2.7 and can be
found in the constellation of Perseus. More on this comet at

* "Comet C/2007 F1 (LONEOS) appears low in the southwest after sunset in early 
November. This will
be the last chance to see this comet before it returns to the outer solar 
system." Astronomy
Magazine, November 2007, p. 50. 

This comet shines at 6th magnitude but you need to catch this one during the 
first week of this
month, as it is low on the western horizon. A good pair of binoculars should be 
all that is needed
to spot this comet. Look for LONEOS passing close to Antares in Scorpio around 
the 4th.

* For information, orbital elements and ephemerides on observable comets visit 
the Observable
Comets page from the Harvard-Smithsonian Center for Astrophysics

* For more information about Comets, visit Gary Kronk's Cometography.com web 
page at

* No eclipse activity this month. 

* Information on various occultations can be found at
http://lunar-occultations.com/iota/iotandx.htm, the International Occultation 
Timing Association's
(IOTA) web site.

Asteroids (From west to east)
* Vesta is in the constellation of Sagittarius.
* Pallas is in the constellation of Aquarius.
* Amphitrite is at opposition on the 17th in the constellation of Taurus.
* Flora is at opposition on the 18th in the constellation of Taurus.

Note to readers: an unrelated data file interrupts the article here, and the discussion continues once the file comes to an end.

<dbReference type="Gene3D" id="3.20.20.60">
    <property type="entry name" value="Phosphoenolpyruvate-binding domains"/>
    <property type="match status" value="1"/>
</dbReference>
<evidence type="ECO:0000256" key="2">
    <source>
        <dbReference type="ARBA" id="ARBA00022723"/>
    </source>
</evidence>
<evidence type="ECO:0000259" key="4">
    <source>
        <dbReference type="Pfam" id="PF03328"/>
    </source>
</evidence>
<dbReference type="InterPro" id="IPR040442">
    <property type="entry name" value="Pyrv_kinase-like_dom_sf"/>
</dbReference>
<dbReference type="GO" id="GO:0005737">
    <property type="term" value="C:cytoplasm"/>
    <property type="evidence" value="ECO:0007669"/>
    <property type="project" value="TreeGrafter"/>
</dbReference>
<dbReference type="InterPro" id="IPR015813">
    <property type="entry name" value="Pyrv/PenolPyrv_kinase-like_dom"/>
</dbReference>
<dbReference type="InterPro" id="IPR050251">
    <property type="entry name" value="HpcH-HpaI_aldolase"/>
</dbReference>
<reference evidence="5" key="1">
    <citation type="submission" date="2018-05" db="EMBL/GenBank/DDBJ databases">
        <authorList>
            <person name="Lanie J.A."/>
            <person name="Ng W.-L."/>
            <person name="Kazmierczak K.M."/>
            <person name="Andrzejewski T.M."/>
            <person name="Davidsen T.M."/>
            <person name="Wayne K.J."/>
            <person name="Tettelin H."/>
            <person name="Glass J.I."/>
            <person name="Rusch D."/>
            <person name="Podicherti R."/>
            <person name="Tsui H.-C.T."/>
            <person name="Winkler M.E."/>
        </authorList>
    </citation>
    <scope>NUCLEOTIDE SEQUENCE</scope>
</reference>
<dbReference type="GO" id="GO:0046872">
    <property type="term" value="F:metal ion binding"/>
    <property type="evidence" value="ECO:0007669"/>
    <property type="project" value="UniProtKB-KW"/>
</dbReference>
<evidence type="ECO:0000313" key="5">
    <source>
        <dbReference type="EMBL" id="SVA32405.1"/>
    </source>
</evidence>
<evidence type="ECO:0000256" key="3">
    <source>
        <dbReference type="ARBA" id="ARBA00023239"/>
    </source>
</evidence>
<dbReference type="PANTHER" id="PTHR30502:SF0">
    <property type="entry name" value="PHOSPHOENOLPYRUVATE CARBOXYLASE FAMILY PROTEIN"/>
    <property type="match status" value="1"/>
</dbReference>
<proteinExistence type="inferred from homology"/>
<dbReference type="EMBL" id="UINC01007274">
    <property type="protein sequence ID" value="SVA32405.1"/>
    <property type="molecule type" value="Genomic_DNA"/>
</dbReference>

* Eunomia is in the constellation of Gemini.

* Information about the Minor Planets can be found at 
http://www.minorplanetobserver.com the Minor
Planet Observer web site.


Planetary/Lunar Exploration Missions
(Excerpts from recent mission updates)

* Cassini - October 30, 2007 - Moon Harvest
(Full-Res: PIA09760 - http://photojournal.jpl.nasa.gov/catalog/PIA09760)

"Three of Saturn's brood hurtle around the vast icy disk of its rings.

Mimas (397 kilometers, or 247 miles across) hangs at the top of this view, with 
its large crater
Herschel in view; Pandora (84 kilometers, or 52 miles across) lies outside the 
narrow F ring at
right; and centered between the F and A rings at bottom is little Atlas (32 
kilometers, or 20
miles across).
This view looks toward the sunlit side of the rings from about 5 degrees below 
the ringplane."

Cassini Imaging Team's website - http://ciclops.org.

For the latest mission status reports, visit 
http://saturn.jpl.nasa.gov/home/index.cfm.  The speed
and location of the spacecraft can be viewed on the "Present Position" web page.

* New Horizons - October 9, 2007 - New Horizons Sees Changes in Jupiter System

"New Horizons? voyage through the Jupiter system earlier this year provided a 
bird?s-eye view of a
dynamic planet that has changed since the last close-up looks by NASA 
spacecraft. A combination of
trajectory, timing and technology allowed it to explore details no probe had 
seen before, such as
lightning near the Jupiter?s poles, the life cycle of fresh ammonia clouds,